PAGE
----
For independents this hits hard, not only because at the micro level we have to pay for new labels (its expensive in small volumes) but also because independents unlike Multinationals don’t have a global portfolio of spirits that can compensate for sales dips caused by something like this. People are scared of Cancer they just are  it is a nuclear option  to put the word on a product.

Secondly, the wonderful (and I mean that) Craft Drinks Bill currently snaking its way simultaneously though the Dail will be largely negated by the Public Health Alcohol Bill. The former bill allows small producers to sell alcohol legally to tourists without forking out for a 120K license. It is a game changer. It will allow rural distilleries to make a real crack at their tourism business model with a negligible start-up cost. However the public Health Bill will forbid them from advertising their tourism offering…..

Bit of an issue there lads. Rural distilleries are not in the center of Dublin and are not served by drop-in city coach tours. Many will need Wild Atlantic Way Warrior style spontaneous tourism to get going. They need billboards at Shannon or Cork Airport and signage on various routes to create drop-in footfall in the vital peak tourism season.

Also advertising & promotional images that have people in them and evoke place other than that of production and specific provenance like these below will be banned. This is a disaster for independents. One of the elements that makes independent spirits special and appealing to consumers is that they are produced by founders and interesting people on a mission, often on very unique places like my family farm. That passion and that inherent authentic provenance  is our ONLY competitive advantage over industrial scale producers. We need those images to be able to tell our unique stories. Showing a generic copper pot still or a generic barrel as provided for by the Health Bill, won’t hack it for independents. We can’t afford  2 Million euro campaign and a full creative and media buying team at Publicis to dream up a solution to that ban.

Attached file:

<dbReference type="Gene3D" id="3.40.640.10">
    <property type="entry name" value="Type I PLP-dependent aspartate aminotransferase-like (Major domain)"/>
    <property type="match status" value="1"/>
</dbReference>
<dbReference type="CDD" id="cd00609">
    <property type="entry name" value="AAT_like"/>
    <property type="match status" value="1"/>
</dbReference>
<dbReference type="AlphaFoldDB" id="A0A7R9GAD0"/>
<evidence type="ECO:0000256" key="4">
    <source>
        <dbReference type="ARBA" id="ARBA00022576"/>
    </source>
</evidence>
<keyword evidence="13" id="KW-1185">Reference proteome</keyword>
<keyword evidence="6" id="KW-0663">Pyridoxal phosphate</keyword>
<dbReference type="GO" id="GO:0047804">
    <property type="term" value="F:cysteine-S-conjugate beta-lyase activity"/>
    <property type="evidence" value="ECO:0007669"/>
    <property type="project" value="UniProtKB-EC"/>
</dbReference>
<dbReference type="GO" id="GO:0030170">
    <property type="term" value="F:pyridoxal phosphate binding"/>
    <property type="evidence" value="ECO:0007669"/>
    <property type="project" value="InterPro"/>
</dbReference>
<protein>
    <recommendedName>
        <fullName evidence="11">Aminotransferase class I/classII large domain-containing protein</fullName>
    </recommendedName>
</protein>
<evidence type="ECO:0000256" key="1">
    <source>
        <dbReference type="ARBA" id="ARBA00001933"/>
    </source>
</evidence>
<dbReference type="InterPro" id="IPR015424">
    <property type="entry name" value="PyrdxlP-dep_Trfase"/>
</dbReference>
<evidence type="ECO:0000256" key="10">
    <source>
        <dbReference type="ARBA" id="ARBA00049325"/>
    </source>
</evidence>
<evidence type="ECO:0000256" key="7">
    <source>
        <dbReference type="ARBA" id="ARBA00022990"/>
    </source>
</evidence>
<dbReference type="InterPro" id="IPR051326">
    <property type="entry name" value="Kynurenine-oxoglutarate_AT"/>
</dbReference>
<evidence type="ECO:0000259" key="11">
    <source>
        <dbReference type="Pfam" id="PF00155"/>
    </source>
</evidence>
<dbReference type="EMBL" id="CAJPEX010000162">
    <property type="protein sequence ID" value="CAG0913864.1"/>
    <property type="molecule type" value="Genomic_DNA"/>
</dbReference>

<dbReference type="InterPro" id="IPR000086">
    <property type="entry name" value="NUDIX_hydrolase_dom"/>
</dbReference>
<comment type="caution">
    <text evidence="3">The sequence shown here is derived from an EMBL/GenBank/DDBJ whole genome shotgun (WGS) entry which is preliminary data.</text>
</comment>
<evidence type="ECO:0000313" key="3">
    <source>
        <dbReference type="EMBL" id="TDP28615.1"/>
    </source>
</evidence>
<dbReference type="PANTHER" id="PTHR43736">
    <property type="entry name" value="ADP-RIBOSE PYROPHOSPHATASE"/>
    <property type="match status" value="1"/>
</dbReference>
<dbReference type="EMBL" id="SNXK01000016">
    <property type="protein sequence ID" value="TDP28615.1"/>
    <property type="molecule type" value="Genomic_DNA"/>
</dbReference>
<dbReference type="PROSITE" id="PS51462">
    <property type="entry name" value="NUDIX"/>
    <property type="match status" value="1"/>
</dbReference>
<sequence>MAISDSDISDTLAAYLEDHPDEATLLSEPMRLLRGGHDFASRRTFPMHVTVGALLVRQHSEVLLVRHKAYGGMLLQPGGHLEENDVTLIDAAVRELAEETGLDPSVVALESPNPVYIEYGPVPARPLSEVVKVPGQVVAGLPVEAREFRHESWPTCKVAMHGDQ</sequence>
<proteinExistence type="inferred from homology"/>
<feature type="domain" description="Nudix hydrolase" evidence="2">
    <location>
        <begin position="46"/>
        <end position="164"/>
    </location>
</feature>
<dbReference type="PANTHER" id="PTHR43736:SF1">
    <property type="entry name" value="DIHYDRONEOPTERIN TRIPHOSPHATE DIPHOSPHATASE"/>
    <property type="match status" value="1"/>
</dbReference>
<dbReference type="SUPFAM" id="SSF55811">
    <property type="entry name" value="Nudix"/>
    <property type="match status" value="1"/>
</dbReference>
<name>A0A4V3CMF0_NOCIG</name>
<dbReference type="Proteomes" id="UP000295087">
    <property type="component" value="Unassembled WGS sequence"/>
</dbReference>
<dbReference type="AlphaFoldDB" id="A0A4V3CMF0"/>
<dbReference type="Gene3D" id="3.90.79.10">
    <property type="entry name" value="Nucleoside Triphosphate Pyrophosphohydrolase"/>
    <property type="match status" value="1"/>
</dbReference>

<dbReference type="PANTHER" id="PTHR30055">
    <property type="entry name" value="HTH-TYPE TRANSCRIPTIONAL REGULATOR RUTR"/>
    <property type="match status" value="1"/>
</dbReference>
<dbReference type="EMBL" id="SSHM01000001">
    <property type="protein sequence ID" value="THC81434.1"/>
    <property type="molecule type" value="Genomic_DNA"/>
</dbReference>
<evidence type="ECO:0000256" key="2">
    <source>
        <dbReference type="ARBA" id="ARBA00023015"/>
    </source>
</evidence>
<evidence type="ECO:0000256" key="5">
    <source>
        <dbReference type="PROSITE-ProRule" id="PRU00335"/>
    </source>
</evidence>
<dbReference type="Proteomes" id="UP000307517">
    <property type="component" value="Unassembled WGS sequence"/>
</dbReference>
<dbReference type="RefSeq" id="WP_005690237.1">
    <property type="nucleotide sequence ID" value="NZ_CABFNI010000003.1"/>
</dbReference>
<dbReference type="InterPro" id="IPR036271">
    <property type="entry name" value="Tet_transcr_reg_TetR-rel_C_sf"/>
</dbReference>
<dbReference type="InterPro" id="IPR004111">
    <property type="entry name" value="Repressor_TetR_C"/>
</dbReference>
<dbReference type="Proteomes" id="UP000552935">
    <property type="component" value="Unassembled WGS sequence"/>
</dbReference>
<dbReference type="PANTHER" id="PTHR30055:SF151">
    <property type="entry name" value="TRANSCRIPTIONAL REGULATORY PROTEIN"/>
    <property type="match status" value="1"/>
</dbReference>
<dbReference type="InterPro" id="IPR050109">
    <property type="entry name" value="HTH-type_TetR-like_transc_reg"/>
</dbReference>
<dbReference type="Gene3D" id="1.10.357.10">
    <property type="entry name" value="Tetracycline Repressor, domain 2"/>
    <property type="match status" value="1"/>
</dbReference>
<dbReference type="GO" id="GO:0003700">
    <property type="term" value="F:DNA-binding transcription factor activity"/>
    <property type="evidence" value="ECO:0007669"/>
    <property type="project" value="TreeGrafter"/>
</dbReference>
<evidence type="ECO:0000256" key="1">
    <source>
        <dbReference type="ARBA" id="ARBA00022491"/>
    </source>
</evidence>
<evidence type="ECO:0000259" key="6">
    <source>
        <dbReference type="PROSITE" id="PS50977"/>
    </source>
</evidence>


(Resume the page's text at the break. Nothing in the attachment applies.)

There is only so much hassle I will put up with to do business here in Ireland. I’ve moved home to set up a business devoid of broadband and cellphone coverage, I constantly wrestle with disorganised labeling enforcement, I had to put my house on the line to get a bond and had to become an expert in  alcohol laws  that were written in 1840 to do so. My focus has always been leant towards export because that is where the potential lies for a brand like mine and also quite frankly it is simply easier. I had hoped to expand out in Ireland once our revenues were really moving for no other reason than a sense of Pride.

From my perspective I can tell you, the health bill has made me totally re-think our tourism plans, which means totally re-think our local  employment plans. Furthermore any in market sales staff I was planning on will likely be shifted overseas and lastly if the cancer warning comes in, I may just pull my whiskey from the Irish Market entirely. Nobody in Ireland will get any advertising revenue from me either once it becomes generic.

This unbalanced bill may be the last straw for me and the worst part is, it still shows an old fashioned immature attitude to alcohol in this country, except this time its by our own Government.